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Acute renal infarction

Copyright © 2010 Society of Hospital Medicine

A 58‐year‐old man presented with a 1‐day history of left lower quadrant abdominal pain. He had a history of remote tobacco use, hypertension, hypercholesterolemia, deep venous thrombosis, and pulmonary embolism. His white cell count was 18,500/mm,3 and urinalysis revealed hematuria. Contrast‐enhanced abdominal computed tomography (CT) scan showed decreased perfusion of a large section of the lower pole of the left kidney (Figure 1). On day 3, his flank pain persisted, despite hydration, analgesics, and intravenous (IV) antibiotics. His serum lactate dehydrogenase (LDH) was elevated and renal infarction was suspected. Heparin was started and the patient was later discharged on warfarin. One month later, repeat contrast‐enhanced abdominal CT showed a less extensive wedge defect with scarring of the left kidney.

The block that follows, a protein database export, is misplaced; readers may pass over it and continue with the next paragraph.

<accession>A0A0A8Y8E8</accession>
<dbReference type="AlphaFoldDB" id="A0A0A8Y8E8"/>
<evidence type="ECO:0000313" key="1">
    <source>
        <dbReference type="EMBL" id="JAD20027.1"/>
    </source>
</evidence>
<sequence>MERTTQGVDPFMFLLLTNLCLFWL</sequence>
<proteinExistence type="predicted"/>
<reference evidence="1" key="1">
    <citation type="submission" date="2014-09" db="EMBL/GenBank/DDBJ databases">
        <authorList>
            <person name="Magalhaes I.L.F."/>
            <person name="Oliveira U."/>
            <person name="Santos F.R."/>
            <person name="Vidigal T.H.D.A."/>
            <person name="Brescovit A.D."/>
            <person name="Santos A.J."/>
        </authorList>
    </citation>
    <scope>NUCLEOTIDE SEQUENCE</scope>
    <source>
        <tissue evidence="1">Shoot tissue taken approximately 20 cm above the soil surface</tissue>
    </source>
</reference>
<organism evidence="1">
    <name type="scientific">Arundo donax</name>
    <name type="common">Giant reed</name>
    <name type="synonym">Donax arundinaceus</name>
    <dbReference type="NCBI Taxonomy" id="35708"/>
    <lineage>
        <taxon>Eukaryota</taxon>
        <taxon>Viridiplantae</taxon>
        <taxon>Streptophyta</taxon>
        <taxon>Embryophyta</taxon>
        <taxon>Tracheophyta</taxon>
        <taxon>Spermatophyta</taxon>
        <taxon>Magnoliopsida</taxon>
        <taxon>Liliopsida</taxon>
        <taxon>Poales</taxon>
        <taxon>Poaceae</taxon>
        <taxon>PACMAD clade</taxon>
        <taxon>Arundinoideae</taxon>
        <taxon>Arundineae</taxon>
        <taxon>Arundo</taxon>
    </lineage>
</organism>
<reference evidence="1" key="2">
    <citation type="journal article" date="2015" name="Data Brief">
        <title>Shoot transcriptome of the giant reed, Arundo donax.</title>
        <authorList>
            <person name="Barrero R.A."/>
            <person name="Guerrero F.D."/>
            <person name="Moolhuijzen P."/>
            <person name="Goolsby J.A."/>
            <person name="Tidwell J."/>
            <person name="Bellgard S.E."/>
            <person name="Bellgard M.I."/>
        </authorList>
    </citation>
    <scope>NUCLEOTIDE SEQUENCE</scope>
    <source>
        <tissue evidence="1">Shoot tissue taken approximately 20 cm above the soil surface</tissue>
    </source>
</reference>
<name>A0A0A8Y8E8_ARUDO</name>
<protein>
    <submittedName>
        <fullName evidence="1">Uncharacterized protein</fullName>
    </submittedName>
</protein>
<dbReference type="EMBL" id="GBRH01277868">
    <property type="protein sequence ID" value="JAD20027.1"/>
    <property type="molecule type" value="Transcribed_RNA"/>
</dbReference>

Figure 1

Contrast‐enhanced abdominal computed tomography scan showing decreased perfusion of a large section of the lower pole of the left kidney.

The diagnosis of acute renal infarction is often missed due to its nonspecific symptoms and the fact that it is an uncommon disease. It should be suspected in patients with acute flank pain and risk factors for thromboembolism including: valvular or ischemic heart disease, atrial fibrillation, and previous thromboembolic events.1, 2 Hypertension, which our patient had, is also a risk factor. In the appropriate setting hematuria and elevated LDH strongly suggest the diagnosis.3 Angiography remains the gold‐standard for diagnosis, but contrast‐enhanced CT is an acceptable alternative.3 In the setting of gross hematuria, we recommend that acute renal infarction should be suspected in all patients with the triad of persistent flank pain, high thromboembolic risk, and an increased LDH.


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